Matt Kadane’s forthcoming book Watchful Clothier is a true story based upon the diaries of 18th century British capitalist Joseph Ryder. This is a Protestant entrepreneur, who is working hard to produce wool cloth in Leeds, England in the 18th century, a man who is a dissenter Protestant and at the same time a member of the emerging class—the bourgeoisie. Joseph Ryder is a symbol of a new life coming to Britain—an upper middle class man, who is working hard for his survival and keeping a diary for last 35 years of his life. It is a very interesting work of a historian as well as a philosopher, since it does not only tell a story of a very interesting life, but it offers fundamental questions for our time. It is not difficult to find out how many similarities there still are between 18th century Leeds and a big part of the world today. For instance, the former Soviet Union or the Middle East, or still other parts of the world are very close today to the world described in Matt Kadane’s book. Religious feelings today are amongst the leading reasons for the rejection of contemporary capitalist world order. As a matter of fact, since the fall of Soviet Union and the decline in Communist ideology, the religious fundamentalist movements around the world have captured the momentum and they are the main obstacles for the liberal democracies. This struggle looks like less ideological and more spiritual. It is internal as well as external.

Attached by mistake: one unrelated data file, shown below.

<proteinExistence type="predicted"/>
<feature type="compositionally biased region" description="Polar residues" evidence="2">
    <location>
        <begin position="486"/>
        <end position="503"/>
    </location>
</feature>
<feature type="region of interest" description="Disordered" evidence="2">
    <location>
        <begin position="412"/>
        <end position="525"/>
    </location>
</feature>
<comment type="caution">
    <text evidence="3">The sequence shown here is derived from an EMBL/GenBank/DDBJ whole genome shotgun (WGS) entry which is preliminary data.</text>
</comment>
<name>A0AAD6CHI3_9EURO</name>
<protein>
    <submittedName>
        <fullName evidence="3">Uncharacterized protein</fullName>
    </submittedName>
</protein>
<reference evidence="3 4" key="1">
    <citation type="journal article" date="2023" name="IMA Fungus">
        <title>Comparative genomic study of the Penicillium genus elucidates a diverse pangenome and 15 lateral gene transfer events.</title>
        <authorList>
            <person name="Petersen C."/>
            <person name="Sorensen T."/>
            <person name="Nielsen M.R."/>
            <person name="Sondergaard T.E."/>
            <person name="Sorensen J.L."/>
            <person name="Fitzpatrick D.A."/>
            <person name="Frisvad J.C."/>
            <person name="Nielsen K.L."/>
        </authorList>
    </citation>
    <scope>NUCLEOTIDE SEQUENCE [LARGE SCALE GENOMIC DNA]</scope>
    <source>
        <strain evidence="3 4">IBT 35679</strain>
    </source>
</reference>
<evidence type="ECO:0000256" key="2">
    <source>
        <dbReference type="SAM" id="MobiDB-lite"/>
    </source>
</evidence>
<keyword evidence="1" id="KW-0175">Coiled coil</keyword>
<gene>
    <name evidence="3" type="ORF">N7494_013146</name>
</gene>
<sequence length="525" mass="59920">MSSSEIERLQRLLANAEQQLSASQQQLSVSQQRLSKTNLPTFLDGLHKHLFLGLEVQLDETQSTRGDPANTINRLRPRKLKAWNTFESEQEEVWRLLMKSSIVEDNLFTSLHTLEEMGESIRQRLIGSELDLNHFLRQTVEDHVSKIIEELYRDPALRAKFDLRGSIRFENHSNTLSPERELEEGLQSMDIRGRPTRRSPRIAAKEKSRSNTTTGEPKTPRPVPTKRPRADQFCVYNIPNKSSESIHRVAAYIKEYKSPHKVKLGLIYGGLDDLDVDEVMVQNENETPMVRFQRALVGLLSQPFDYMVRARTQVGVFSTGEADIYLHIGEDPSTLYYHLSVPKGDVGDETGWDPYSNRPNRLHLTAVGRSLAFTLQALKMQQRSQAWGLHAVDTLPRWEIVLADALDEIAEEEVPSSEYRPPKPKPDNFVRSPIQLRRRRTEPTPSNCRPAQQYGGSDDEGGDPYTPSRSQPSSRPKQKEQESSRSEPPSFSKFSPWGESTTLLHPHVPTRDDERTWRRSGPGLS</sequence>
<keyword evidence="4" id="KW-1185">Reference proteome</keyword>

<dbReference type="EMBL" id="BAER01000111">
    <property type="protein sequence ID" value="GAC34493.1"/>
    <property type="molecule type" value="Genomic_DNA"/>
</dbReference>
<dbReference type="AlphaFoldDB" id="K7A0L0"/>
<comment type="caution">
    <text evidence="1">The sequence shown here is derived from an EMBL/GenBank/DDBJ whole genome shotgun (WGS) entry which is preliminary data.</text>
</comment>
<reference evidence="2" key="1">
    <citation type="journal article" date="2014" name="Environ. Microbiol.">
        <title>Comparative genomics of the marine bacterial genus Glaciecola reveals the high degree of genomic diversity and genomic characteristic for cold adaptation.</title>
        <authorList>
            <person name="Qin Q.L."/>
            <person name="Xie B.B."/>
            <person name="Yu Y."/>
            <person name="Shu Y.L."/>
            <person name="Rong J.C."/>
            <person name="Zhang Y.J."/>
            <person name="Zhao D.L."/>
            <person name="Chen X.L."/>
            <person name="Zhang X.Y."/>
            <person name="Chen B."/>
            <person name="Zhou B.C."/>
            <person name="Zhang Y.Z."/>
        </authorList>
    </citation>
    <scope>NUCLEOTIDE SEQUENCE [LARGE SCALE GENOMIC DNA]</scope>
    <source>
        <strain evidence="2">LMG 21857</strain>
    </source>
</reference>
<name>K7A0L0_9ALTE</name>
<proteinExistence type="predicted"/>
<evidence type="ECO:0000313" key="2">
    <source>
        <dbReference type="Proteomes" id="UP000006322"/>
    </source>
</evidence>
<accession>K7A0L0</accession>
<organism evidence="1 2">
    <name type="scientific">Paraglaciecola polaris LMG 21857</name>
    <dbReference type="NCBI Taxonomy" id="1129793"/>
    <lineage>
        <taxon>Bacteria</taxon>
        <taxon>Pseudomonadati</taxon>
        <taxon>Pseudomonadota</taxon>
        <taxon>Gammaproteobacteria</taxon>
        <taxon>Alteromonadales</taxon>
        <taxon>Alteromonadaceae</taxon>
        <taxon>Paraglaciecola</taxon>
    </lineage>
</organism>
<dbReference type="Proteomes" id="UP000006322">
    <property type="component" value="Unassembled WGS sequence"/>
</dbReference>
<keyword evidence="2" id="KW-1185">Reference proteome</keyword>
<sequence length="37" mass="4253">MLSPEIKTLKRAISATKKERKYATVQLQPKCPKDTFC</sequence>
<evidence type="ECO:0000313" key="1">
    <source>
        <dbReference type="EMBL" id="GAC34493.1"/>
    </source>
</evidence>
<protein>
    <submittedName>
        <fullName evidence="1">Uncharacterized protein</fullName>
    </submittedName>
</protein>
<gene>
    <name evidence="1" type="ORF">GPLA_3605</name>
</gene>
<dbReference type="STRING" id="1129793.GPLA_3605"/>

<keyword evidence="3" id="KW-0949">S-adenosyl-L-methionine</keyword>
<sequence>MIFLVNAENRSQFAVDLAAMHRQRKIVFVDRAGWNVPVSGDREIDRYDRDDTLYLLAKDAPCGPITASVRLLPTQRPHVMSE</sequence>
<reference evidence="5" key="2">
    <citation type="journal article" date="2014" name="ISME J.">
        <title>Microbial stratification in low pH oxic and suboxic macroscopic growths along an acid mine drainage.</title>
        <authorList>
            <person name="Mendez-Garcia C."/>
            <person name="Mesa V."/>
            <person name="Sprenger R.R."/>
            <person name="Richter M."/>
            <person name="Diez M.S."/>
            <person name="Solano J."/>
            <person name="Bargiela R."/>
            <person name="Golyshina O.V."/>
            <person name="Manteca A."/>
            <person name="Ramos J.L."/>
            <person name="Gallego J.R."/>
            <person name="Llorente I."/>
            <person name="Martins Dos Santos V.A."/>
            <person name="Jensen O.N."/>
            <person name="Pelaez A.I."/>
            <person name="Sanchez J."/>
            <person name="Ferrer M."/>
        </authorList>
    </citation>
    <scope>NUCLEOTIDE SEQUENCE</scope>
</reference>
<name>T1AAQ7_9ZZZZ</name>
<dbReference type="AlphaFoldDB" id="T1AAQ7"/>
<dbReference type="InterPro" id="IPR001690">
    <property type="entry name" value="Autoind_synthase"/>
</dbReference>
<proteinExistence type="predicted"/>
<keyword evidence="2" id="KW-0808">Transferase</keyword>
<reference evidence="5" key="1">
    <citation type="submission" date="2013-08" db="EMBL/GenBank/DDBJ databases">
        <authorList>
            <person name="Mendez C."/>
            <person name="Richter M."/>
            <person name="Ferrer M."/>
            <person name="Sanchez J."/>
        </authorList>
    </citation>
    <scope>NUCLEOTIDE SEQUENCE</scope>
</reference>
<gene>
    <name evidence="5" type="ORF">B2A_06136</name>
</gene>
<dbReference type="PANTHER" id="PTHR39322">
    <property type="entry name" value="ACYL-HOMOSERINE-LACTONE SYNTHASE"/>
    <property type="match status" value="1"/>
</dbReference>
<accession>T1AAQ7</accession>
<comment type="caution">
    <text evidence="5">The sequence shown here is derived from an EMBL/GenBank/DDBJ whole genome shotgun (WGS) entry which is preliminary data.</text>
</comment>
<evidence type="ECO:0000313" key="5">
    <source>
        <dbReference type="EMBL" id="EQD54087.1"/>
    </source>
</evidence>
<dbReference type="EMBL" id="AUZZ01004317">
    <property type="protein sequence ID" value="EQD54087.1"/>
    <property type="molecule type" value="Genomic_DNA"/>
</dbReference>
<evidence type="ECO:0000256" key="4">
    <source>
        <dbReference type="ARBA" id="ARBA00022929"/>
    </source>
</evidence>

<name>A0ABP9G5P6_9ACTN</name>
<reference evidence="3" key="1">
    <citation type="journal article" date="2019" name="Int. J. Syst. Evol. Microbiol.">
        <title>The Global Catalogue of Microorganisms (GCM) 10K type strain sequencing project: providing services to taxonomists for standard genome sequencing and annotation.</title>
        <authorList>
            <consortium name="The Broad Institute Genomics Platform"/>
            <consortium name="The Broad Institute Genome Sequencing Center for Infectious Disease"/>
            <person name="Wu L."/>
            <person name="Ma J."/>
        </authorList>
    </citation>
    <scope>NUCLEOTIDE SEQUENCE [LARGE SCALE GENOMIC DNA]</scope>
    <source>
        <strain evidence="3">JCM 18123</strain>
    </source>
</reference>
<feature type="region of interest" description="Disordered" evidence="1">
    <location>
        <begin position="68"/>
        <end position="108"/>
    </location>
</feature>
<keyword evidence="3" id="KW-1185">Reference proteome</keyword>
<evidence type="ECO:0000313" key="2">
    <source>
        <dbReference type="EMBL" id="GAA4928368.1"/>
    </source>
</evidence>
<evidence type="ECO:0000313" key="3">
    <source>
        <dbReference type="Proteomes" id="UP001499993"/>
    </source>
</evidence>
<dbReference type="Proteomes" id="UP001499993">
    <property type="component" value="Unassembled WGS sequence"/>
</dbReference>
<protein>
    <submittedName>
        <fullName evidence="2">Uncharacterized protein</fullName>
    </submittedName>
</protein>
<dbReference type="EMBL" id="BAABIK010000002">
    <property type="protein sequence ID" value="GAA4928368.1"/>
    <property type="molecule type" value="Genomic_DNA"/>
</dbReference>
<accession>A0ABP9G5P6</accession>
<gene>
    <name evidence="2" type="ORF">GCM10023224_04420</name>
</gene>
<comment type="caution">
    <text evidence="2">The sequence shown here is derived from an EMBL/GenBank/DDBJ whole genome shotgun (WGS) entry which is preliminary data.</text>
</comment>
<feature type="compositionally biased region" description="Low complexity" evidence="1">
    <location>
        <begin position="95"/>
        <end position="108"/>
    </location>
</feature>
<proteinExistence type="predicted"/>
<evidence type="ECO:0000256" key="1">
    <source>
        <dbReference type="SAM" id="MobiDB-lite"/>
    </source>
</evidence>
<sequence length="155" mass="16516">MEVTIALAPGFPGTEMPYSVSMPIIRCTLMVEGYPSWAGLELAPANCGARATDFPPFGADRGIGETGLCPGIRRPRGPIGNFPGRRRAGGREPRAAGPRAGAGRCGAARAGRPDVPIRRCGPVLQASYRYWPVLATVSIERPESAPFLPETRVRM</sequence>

Joseph Ryder is being tormented by the sense of guilt over money making. He experiences melancholy and a constant feeling of mourning and is constantly getting ready to die. Meanwhile he continues his entrepreneurial work and describes most of it in his diaries. So he goes forward, creating a better future for his family, but nevertheless worrying about the moral implications of his actions. He discusses his own flows constantly and anticipates catastrophe and a the result of this anticipation he reaches catharsis in his writings. He understands that exploiting people for the private gain is a sinful activity, but at the same time he realizes that it is still better than serfdom and slavery. So he is working for progress, meanwhile regretting his personal failures and constantly mourning the loss of innocence. His melancholy is a wildly interesting phenomenon, in which would find many commonalities today. It is regret for lost innocence, while thinking about the inevitable.